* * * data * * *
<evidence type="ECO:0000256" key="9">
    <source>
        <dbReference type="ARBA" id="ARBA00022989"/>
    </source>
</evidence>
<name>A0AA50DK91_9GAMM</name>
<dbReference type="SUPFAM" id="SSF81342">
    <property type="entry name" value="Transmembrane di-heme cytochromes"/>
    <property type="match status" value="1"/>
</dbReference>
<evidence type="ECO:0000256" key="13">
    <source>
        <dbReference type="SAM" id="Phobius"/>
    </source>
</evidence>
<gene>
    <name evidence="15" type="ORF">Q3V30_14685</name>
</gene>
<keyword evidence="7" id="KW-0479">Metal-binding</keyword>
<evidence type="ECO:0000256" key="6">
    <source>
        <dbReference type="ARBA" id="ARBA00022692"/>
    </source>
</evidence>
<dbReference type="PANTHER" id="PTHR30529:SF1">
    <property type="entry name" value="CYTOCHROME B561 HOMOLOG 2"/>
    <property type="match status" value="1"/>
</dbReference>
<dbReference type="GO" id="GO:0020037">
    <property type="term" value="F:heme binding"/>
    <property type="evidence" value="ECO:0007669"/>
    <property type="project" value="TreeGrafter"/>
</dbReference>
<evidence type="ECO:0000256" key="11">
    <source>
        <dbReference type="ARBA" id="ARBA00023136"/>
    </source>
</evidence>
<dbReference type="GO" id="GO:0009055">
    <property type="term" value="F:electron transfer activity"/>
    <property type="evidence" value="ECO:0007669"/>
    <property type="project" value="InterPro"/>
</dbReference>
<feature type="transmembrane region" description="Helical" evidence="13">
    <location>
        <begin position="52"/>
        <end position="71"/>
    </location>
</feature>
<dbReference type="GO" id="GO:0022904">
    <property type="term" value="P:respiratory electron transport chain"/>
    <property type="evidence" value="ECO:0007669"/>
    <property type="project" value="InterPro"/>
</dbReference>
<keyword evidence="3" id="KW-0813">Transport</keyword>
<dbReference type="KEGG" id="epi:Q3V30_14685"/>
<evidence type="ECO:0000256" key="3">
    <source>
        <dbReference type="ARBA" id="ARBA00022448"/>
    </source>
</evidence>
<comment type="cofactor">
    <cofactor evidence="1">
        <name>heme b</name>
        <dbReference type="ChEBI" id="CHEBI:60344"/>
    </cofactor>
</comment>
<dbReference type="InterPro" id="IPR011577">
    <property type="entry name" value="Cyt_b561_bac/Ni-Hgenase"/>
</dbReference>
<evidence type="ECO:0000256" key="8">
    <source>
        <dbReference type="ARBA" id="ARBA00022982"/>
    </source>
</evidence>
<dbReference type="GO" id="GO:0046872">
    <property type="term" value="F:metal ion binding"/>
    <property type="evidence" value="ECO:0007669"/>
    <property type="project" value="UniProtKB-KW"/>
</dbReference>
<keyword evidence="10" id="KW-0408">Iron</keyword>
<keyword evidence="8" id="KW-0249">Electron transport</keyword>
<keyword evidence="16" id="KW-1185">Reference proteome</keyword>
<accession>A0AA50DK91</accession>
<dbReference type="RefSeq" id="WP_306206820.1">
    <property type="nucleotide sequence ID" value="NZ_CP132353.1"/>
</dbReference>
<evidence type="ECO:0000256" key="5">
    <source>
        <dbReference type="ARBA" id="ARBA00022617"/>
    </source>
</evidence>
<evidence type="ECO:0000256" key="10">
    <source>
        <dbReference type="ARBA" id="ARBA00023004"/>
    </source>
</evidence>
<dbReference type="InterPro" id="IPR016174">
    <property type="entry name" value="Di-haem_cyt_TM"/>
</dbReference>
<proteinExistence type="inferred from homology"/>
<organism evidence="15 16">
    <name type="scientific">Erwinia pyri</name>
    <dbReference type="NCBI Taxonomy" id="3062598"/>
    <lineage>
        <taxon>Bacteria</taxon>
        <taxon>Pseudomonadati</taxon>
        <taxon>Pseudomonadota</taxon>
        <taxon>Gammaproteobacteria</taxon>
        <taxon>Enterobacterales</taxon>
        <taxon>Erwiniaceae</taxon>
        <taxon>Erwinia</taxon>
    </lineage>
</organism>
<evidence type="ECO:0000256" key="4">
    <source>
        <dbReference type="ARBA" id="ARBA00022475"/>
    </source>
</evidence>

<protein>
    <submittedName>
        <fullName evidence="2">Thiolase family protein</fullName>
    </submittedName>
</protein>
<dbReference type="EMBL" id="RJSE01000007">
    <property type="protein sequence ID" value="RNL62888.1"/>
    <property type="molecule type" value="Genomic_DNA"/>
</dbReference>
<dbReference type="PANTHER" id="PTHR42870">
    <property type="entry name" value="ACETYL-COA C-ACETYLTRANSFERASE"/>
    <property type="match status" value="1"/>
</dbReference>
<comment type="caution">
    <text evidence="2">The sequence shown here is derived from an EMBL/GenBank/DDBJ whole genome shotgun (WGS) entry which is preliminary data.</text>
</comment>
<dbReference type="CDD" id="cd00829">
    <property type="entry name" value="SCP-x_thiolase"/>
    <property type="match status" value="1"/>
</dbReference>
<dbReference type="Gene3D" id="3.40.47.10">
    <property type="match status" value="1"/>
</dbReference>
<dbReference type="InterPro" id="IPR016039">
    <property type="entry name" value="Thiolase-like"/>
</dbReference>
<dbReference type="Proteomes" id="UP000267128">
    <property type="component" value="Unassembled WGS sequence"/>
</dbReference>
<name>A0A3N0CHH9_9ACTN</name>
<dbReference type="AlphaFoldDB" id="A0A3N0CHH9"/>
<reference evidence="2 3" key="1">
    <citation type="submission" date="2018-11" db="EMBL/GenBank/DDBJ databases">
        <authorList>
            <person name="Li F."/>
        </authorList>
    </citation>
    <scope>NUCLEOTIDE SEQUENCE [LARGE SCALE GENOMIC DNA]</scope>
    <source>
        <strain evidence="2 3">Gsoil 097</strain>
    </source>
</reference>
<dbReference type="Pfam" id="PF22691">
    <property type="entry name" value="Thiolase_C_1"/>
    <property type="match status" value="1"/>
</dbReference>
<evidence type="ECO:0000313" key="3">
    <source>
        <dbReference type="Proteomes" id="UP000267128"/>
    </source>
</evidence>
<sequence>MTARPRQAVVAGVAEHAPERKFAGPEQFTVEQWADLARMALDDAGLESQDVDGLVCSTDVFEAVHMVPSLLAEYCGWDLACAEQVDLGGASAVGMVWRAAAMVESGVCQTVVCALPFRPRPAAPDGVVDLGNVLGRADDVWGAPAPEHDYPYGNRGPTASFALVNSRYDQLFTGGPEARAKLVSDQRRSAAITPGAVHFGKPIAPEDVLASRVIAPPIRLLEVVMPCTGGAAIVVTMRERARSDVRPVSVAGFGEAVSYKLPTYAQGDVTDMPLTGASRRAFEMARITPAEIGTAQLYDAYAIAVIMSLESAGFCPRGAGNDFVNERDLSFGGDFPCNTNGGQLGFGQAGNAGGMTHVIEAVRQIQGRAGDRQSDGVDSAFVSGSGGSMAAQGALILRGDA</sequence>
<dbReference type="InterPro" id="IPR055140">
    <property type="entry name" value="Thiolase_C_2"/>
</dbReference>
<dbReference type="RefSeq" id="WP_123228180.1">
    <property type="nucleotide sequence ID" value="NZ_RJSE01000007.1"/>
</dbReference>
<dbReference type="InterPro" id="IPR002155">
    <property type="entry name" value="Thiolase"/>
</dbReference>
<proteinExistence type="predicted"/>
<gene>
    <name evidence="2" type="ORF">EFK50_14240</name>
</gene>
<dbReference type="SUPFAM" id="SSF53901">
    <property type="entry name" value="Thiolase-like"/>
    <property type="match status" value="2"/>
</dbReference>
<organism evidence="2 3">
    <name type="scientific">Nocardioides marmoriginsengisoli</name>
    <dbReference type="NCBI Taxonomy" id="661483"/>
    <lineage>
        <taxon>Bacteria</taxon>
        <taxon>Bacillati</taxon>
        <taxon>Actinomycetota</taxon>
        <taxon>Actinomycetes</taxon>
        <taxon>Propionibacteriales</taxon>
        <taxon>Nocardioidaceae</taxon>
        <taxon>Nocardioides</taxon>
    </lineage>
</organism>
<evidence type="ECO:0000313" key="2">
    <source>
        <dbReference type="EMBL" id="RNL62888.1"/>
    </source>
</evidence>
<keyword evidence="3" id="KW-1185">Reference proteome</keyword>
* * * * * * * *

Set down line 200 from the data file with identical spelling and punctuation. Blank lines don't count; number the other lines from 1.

    </lineage>